The January 2018 Peace Index

New polling reaffirms Hiddush finding.

The January 2018 issue of the monthly Peace Index, published jointly by Tel Aviv University and the Israel Democracy Institute, touches upon key confrontation points along the spectrum of religion-state issues on the public's and political class's minds at this time.

The January 2018 Peace Index reaffirms both Hiddush's findings and our view that these issues hold a major key to understanding the complex nature of Israeli politics and the way out of this embarrassing and harmful anomaly, which is to overcome the great void between the Israeli public's will and the actions of Israel's politicians.




Opening businesses on Shabbat: Against the backdrop of the ongoing struggles over the nature of Shabbat in Israel, and the move by Interior Minister Deri to tighten enforcement among the local authorities via the “convenience-stores law,” we gauged where the Jewish public stands on this question. We presented the interviewees with a list of seven kinds of businesses and requested that, for each one of them, they indicate the extent to which they support or oppose its being open on Shabbat. The responses we obtained show that, for six out of the seven types of businesses, a majority of the public prefers them to be open on Shabbat. At the top of the ladder of support for being open on Shabbat are cafes (68.5%) and cinemas (68%). Slightly behind them are public transportation (64%) and convenience stores and private health clinics (61%). A smaller majority also favors opening supermarkets on Shabbat (56.5%). The only category that a small minority (52%) opposes being open on Shabbat is that of garages. The table below presents a segmentation of the preferences on this issue by degree of religiosity. Clearly, the large disparity in preferences on this issue is between the secular and the nonreligious traditional on the one hand, and the religious traditional, religious, and haredim on the other.

Secular % Non-religious traditional % Religious traditional % Religious % Haredim %
Cafes 97 82 30 18 5
Cinemas 94 78 47 29 5
Public transportation 91 76 25 23 2
Convenience stores 91 70 24.5 14.5 2
Private health clinics 67 61 52 29.5 14
Supermarkets 89 61 21 5 0
Garages 63 51 13 13 2

Devoting themselves to Torah study? We sought responses to the claim that the study of Torah by haredi young people protects Israel no less than the military service of non-haredi young people. A majority of the Jewish public (70%) disagrees with that claim. A segmentation by religiosity again reveals the divide: on one side, only a minority of the secular and the nonreligious traditional agree with it (4% and 8% respectively), whereas the rates of the religious traditional, religious, and haredim who agree with it are 45%, 54%, and 98% respectively.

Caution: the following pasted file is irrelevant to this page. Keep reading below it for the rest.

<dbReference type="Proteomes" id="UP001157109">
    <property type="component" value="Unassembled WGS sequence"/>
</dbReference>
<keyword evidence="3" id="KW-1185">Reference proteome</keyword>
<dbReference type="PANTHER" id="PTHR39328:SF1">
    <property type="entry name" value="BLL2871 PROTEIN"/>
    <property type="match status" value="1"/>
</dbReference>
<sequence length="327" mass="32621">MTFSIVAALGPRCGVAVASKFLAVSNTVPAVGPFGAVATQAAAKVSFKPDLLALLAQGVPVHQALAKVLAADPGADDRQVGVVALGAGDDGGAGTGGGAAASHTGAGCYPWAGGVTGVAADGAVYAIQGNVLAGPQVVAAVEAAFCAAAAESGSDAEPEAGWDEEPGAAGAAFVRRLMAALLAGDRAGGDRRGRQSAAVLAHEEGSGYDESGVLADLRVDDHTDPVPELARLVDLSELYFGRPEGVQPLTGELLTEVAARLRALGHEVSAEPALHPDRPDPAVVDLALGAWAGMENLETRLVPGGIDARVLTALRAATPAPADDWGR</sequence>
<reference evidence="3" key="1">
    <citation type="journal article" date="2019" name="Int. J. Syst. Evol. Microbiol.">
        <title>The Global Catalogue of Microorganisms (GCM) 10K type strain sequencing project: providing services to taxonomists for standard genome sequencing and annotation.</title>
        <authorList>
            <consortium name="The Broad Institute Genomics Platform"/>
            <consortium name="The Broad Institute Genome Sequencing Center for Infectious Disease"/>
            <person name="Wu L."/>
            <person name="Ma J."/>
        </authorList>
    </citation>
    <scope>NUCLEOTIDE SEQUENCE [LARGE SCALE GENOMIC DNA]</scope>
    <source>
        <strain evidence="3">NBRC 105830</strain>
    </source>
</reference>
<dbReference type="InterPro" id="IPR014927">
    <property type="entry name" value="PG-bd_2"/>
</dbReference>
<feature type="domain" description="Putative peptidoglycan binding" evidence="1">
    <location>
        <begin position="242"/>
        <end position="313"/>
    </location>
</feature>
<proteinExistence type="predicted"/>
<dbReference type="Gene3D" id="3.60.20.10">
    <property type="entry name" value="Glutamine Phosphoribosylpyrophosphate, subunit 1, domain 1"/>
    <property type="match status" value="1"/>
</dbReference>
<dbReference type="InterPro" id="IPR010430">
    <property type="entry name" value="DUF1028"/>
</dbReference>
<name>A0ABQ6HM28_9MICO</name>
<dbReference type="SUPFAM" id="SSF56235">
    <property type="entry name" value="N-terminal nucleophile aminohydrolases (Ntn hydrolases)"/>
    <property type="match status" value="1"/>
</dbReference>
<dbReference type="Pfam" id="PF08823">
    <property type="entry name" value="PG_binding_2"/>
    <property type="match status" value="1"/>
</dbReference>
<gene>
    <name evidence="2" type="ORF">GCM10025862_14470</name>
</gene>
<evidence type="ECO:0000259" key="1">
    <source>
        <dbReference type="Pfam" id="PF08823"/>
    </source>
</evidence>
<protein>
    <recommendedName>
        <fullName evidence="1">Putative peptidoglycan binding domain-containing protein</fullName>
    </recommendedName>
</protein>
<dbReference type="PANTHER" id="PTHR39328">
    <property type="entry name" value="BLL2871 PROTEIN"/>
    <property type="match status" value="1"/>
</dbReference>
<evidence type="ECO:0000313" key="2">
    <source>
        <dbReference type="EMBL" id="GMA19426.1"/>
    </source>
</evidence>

Haredim in the government: Only a minority of the Jewish public (27%) prefers a government that includes the haredi parties, while the majority (53%) prefers a government without them. Again, and not surprisingly, we found a close correspondence to the ladder of religiosity. The rates of those wanting a government with the haredi parties were: 5% of the secular, 21% of the nonreligious traditional, 53% of the religious traditional, 60% of the religious, and 81% of the haredim.


Only a minority of the Jewish public (27%) prefers a government that includes the haredi parties, while the majority (53%) prefers a government without them.

The Peace Index distinguishes between two demographic groups among Israel's "traditional" Jewish population, which Hiddush has repeatedly emphasized the critical distinction between [as defined by the Central Bureau of Statistics]: 1) "traditional, close to religion, and 2) "traditional, not so close to religion." It is important to realize that many among the second group share the secular public's views on policies in terms of the clash of religion and state.

It is a sad fact that Israel's political "powers that be" are self-righteous (without any basis in reality) when they claim to be the genuine representatives of the public's will on matters of religion and state. The opposite is true, as is borne out in the Peace Index, as well as in Hiddush's repeated polling! The overwhelming majority of the public wants a government coalition without the Haredi parties. The public wants them out of governmental positions!

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